Conversely, ontological emergence implies that emergent properties are, in fact, truly novel and not reducible to the intrinsic properties of the constituent elements of the systems from which they emerge because “… complex systems are too complex to be explained by reductionistic practices” (Kauffman, 2007, p. 907). It follows that ontological emergentists see emergent phenomena to be causally empowered (Clayton, 2006; Goldstein, 1999)—capable of acting on and interacting with other elementsbeyond what is directly attributable to the elements of the systems from which they emerged. Thus, emergent phenomena can interact with the other constituent elements of the system from which they emerged. This relational interaction condition is a fundamental principle of ontological views of emergence (DeLanda, 2006).

It is also possible to view epistemological and ontological emergence as separate types, related to phenomena in systems with different degrees of complexity. That is, there might be both weak (or epistemological) and strong (or ontological) emergence (Capra & Luisi, 2014; Kaufman and Clayton, 2006). We generally assent to this orientation but maintain that, at least in relation to the complex systems which are of interest in academic marketing, ontological emergence should be assumed. First, this is because it is unrealistic to expect that we can conceptualize, measure and compute all of the variables needed to be able to predict the outcome of all possible inter-relationships that might account for emergent properties in complex marketing systems (Davies, 2006), even if in principle that were possible. Second, it is hard to imagine that a phenomenon, such as an instance of customer experience, could be reduced to contextual and physiological variables alone. Finally, the very act of observing complex systems for the purpose of predicting future states changes the nature of the future state (Deacon, 2006; Ellis, 2006; Goldstein, 1999; Goldstein, 2000). Therefore, attempts at prediction lead to indeterminacy.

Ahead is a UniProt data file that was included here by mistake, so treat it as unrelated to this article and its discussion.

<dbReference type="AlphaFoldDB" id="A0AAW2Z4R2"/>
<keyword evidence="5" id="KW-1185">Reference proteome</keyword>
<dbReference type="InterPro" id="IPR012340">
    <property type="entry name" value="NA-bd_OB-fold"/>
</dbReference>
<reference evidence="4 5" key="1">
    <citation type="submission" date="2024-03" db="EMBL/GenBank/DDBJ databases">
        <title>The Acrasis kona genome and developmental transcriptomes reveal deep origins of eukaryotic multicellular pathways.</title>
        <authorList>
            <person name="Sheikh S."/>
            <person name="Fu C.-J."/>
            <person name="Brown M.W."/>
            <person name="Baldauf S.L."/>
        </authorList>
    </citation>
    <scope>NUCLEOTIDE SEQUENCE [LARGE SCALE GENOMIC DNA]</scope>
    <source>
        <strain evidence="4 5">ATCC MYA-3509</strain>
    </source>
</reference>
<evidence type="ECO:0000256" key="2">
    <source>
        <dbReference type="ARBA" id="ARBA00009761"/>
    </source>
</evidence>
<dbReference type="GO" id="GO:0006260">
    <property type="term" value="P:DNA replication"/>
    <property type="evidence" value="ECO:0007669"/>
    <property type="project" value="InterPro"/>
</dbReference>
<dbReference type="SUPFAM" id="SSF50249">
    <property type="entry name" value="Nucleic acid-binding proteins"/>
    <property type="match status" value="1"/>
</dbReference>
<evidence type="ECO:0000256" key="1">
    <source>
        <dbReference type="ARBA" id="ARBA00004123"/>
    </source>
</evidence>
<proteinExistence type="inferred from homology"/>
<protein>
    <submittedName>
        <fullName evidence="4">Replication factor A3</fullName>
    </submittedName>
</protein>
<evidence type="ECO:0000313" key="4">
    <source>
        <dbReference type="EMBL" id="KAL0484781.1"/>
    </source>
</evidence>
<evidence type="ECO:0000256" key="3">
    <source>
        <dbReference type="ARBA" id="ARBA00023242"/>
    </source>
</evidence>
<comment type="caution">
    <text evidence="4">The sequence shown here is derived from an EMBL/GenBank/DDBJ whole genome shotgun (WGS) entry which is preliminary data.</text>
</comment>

Emergence is also often characterized by the two related processes of upward and downward causation. Upward causation, or supervenience (Silberstein & McGeeve, 1999), means that the emergent, higher-order properties depend on (emerge from) the properties and interactions of their lower order constituent elements (McLaughlin, 2008). This implies different levels of organization in which wholes at one level (i.e., customers) function as parts at the next (and at all higher) levels (e.g., brand community/culture) (Wimsatt, 1994). In the emergence literature, the notion of dependence of higher-order emergent properties on their lower order constituent elements (i.e., supervenience) is relatively unproblematic.

Downward causation concerns the emergent property acting back upon its constituent elements (Davies, 2006) and this relationship has been considered more problematic because both the bottom-up and top-down causal explanations would then compete with each other (Davies, 2006). That is, the higher-level organization would both cause and be caused by the lower level–e.g., culture caused by and causing the individual customers’ behaviors. However, if upward and downward “levels” are understood as levels of complexity within a single system, with parts and wholes mutually constitutive, and if “downward” is understood metaphorically (i.e., such “levels” are analytical perspectives only), the multiple causal explanations no longer compete with each other. This is the approach taken by Silberstein (2006, p. 204), who advocates the notion of systemic causation, based on relatedness and complexity because, “The universe is not ordered as a hierarchy of closed autonomous levels such as atoms, molecules, cells, and the like. Rather, the universe is intrinsically nested and entangled.” As Capra and Luisi (2014, p. 68) similarly state, “in nature there is no ‘above’ and ‘below.’” We concur with these views and propose the interdependent, nested, and overlapping service-ecosystems perspective of S-D logic (as discussed in the next section) as a means of avoiding this problematic conceptualization.